The revivalists attributed salvation solely to the righteousness of Christ, and they preferred the traditional language of ''imputation'' — God imputed to all humanity the guilt of Adam's sin and to the elect the righteousness of Christ — to describe sinfulness and conversion. They had no doubt about the alternative against which this language of imputation should be directed. They were contrasting faith in Christ with reliance on human virtue. They compared their ''preaching [of] Christ'' with the preaching of ''meer Morality,'' ''natural religion,'' and ''moral Duties'' that they found when they read the sermons of their opponents.54

Andrew Croswell (1708-85), for instance, was the minister in Groton, Connecticut, and an itinerant revivalist known for invading Old Light parishes. When he defended Whitefield in 1741 against Anglican critics in South Carolina, he insisted that the issue was justification: the ''followers of Mr. Calvin'' knew that elect believers could receive it without doing ''one Good Work.'' An admirer of the volatile itinerant James Davenport (1716-57), Croswell carried his denigration of ''abominable good Works'' to such an extreme that even other revivalists suspected him of antinomianism. He replied that ''only a few'' New England Congregationalists dared to ''adhere to the Doctrines of the Reformation.''55

Among the prominent critics of the revival, however, deviations from Calvinism on the doctrines of justification by faith and election are hard to locate. Chauncy's formulation of justification in his Seasonable Thoughts on the State of Religion in New England in 1743 shows how narrow the differences were. Chauncy believed that salvation came solely by grace, ''antecedent to all other Causes and Considerations.'' He believed that justification resulted not from good works but from the ''free, unmerited mercy of God,'' ''the Righteousness of Christ,'' and the gift of faith. Like every other New England Calvinist, he believed that the law remained as a ''Rule of Life'' for the Christian, but he thought that the scriptures made it plain that ''we are saved by Grace.'' What he wanted to add, however, was that faith included ''a living, active, never-failing Principle of all holy Obedience to the Laws of God.'' Only on this point — whether the gift of justifying faith included a principle of obedience — did Chauncy differ from the revivalists about justification. The division, however narrow, was about virtue.56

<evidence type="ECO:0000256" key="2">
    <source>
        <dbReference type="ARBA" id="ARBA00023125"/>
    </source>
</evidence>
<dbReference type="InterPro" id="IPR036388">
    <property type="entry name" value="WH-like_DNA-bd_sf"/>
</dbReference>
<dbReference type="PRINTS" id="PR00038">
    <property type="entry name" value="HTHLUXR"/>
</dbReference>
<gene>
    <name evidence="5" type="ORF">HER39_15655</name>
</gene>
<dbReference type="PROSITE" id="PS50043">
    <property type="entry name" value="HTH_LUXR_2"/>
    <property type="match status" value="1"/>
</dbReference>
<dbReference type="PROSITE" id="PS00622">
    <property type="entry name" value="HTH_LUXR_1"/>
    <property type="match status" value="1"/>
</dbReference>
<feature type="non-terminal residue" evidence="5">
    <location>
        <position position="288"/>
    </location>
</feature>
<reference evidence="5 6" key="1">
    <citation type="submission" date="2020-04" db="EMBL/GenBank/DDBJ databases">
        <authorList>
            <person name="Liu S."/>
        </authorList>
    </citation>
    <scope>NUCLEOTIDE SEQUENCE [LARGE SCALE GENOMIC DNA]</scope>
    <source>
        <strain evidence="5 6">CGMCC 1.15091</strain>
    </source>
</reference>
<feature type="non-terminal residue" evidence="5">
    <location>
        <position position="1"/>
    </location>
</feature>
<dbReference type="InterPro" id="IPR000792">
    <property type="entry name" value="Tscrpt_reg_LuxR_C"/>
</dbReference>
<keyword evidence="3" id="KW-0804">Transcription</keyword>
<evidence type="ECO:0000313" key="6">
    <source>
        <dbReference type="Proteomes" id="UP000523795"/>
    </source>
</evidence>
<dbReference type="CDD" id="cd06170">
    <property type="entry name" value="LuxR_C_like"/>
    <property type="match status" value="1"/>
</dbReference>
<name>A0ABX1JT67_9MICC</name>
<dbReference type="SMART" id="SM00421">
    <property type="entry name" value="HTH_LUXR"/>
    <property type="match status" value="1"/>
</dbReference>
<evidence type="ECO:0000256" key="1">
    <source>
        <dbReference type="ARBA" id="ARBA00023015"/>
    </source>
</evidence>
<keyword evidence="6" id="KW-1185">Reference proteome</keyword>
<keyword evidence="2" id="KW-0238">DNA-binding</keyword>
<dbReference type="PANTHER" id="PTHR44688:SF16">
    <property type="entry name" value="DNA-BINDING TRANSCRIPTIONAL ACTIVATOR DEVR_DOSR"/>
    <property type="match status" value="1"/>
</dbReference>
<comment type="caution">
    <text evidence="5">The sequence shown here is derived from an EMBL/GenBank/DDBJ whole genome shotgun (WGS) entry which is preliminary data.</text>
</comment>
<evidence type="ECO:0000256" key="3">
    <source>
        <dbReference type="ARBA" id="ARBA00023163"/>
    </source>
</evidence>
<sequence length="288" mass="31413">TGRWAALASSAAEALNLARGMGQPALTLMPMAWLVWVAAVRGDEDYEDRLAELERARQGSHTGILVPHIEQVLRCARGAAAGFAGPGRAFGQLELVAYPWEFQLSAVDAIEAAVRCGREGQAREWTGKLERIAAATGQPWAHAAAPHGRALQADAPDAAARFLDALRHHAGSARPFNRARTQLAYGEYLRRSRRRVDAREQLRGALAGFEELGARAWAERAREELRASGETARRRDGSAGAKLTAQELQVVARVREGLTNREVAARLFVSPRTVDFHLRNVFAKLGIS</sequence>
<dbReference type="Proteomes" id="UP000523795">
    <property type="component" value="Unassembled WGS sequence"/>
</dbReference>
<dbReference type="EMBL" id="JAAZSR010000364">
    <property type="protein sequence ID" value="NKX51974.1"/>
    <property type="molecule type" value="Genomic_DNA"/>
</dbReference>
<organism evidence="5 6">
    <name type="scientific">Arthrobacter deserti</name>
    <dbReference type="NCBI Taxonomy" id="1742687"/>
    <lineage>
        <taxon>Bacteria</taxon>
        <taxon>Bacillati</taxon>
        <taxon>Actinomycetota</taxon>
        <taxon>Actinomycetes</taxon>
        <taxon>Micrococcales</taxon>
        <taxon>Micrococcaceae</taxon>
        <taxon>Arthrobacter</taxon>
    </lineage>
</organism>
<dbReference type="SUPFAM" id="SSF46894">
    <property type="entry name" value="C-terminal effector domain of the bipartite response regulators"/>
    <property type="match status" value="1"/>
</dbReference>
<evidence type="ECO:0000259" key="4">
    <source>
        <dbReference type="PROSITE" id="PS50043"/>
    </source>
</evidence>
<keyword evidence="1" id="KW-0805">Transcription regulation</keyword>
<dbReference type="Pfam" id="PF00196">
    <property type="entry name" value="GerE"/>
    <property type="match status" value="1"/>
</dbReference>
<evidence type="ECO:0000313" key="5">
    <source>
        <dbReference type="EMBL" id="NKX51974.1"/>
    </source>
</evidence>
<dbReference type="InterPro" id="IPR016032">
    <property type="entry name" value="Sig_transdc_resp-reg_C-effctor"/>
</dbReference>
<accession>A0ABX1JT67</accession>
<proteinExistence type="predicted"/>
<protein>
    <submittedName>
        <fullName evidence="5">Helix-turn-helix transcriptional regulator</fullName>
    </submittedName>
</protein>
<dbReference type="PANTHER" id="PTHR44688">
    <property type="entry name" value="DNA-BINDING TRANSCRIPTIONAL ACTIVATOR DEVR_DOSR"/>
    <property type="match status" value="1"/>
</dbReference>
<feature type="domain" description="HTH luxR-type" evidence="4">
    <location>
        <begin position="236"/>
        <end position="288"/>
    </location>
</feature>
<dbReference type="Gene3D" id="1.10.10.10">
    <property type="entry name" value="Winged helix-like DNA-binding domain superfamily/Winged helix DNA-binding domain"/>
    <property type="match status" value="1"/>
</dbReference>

The second dispute, alongside the one over justification, was about rebirth and preparation for salvation. Eighteenth-century Calvinists interpreted the new birth, or regeneration, as the result of a new supernatural principle wrought by the Spirit in the soul, making possible faith and obedience. Dickinson's Nature and Necessity of Regeneration (1743) argued, against Anglicans in England, that rebirth was essential and that it resulted from the ''immediate'' influence of the Spirit on the will and understanding, bringing a new ''View of divine things,'' a new volition, and a new obedience. Only through the new birth could faith arise in the soul. Faith was the ''first grace'' exercised by the reborn soul.57